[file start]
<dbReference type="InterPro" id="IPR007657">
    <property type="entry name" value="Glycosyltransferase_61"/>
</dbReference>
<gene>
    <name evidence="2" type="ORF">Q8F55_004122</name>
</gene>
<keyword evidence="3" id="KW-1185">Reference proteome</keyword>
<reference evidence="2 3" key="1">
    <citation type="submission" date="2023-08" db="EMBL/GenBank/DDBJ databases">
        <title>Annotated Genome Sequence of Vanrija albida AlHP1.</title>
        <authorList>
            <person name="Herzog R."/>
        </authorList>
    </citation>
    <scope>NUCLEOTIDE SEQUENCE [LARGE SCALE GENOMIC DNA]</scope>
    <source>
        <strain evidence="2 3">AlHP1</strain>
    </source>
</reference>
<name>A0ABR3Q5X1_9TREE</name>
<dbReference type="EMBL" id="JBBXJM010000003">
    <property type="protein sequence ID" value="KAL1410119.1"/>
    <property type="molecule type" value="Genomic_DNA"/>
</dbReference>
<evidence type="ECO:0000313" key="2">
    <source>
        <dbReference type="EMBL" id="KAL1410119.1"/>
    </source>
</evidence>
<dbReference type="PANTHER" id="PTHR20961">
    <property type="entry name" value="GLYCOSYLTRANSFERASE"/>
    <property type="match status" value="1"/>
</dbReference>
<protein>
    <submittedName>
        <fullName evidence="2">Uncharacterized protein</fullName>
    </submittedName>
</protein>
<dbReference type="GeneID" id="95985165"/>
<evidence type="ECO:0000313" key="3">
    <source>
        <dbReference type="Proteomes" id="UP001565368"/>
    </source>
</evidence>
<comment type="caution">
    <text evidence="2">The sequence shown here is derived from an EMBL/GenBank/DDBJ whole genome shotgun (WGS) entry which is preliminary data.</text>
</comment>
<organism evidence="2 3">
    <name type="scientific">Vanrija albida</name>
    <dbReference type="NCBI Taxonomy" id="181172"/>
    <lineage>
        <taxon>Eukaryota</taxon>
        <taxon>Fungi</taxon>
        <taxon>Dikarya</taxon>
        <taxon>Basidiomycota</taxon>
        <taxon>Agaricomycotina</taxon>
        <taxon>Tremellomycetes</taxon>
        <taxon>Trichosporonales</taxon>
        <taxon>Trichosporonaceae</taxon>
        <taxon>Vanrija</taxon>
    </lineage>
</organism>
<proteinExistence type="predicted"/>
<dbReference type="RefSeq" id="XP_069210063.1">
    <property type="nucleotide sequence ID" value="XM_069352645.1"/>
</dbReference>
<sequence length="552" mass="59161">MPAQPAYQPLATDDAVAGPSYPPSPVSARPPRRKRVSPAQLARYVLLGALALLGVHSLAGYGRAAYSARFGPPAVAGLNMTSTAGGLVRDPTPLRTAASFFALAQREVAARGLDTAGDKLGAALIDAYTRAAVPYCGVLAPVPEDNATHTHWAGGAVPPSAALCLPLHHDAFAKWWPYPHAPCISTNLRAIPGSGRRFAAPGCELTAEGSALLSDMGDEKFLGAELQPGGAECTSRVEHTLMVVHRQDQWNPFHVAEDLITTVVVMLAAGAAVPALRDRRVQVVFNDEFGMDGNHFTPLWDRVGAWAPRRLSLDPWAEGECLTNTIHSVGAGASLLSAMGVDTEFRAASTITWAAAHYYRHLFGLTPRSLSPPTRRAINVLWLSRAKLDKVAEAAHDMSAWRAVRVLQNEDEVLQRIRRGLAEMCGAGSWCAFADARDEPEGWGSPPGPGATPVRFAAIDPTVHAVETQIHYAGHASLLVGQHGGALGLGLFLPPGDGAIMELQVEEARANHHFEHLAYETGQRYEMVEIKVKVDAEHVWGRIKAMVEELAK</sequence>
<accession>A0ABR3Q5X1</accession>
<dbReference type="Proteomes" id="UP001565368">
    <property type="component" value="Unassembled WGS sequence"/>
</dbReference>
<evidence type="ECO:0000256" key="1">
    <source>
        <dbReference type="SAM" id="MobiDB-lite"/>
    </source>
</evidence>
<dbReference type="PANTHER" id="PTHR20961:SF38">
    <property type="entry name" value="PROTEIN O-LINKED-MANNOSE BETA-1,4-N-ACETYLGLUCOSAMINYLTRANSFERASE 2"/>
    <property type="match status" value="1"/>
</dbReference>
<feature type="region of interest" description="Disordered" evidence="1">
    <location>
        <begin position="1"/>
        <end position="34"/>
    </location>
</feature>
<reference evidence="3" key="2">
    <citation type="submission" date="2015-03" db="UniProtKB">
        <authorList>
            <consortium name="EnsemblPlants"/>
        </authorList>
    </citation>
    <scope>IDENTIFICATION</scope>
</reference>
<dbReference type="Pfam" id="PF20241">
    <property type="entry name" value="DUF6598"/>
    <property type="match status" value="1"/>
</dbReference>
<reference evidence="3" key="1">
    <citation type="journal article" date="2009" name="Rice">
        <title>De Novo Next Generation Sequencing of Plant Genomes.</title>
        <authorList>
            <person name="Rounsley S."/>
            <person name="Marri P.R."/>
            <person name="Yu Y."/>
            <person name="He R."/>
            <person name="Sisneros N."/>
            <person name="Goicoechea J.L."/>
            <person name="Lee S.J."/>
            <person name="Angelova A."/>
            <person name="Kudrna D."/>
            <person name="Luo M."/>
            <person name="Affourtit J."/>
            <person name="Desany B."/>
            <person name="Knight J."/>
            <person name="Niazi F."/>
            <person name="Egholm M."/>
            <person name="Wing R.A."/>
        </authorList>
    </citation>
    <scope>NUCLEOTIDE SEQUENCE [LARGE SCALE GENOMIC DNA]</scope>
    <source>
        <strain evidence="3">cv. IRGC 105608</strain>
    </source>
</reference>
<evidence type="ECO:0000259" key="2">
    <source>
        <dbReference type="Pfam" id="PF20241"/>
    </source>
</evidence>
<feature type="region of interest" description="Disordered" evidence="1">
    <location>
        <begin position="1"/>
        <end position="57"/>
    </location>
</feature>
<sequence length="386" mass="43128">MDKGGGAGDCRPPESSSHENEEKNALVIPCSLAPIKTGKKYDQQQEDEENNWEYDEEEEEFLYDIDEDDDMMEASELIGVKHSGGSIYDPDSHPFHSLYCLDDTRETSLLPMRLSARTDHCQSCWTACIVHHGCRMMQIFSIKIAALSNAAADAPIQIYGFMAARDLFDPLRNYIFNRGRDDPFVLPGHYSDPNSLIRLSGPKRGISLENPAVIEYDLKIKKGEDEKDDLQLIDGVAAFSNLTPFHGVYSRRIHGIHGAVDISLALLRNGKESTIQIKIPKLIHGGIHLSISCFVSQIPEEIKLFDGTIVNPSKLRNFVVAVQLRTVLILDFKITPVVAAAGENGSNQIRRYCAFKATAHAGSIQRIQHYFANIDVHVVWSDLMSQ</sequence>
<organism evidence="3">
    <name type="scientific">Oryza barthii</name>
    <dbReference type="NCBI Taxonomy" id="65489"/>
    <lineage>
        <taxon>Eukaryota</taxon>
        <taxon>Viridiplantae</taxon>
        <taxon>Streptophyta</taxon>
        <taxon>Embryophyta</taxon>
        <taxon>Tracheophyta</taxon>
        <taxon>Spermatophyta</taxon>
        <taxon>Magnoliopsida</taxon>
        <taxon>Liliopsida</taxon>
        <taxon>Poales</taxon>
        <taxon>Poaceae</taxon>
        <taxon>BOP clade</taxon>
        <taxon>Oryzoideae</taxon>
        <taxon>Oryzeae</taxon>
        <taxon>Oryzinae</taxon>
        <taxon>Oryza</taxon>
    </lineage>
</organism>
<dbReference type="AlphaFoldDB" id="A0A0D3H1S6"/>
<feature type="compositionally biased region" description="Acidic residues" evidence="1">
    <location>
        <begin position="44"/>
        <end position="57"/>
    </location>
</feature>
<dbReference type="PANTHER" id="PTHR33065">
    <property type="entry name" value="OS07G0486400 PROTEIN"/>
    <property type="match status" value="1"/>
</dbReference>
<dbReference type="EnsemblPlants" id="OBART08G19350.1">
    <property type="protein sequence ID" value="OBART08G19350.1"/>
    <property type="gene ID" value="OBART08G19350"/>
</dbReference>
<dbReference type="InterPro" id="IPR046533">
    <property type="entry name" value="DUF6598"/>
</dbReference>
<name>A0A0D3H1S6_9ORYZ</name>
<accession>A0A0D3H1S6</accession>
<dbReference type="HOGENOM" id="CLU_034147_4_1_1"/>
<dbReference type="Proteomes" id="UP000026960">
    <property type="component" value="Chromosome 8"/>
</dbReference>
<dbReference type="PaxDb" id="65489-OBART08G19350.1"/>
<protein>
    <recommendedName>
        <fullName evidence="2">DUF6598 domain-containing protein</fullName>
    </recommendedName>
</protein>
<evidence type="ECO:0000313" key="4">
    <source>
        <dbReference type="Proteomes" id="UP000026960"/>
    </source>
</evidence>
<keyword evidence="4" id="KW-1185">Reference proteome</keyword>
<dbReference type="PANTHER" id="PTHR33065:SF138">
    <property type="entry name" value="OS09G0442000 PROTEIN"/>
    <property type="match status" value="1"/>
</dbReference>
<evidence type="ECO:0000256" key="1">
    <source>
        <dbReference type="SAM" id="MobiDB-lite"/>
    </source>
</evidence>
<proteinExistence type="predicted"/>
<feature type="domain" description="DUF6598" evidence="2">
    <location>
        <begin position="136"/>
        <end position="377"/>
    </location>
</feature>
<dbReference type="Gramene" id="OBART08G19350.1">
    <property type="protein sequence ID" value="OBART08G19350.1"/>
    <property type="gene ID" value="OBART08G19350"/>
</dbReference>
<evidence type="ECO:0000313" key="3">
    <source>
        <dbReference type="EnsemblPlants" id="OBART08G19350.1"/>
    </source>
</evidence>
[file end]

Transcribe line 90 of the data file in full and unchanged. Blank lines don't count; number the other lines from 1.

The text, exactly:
            <consortium name="EnsemblPlants"/>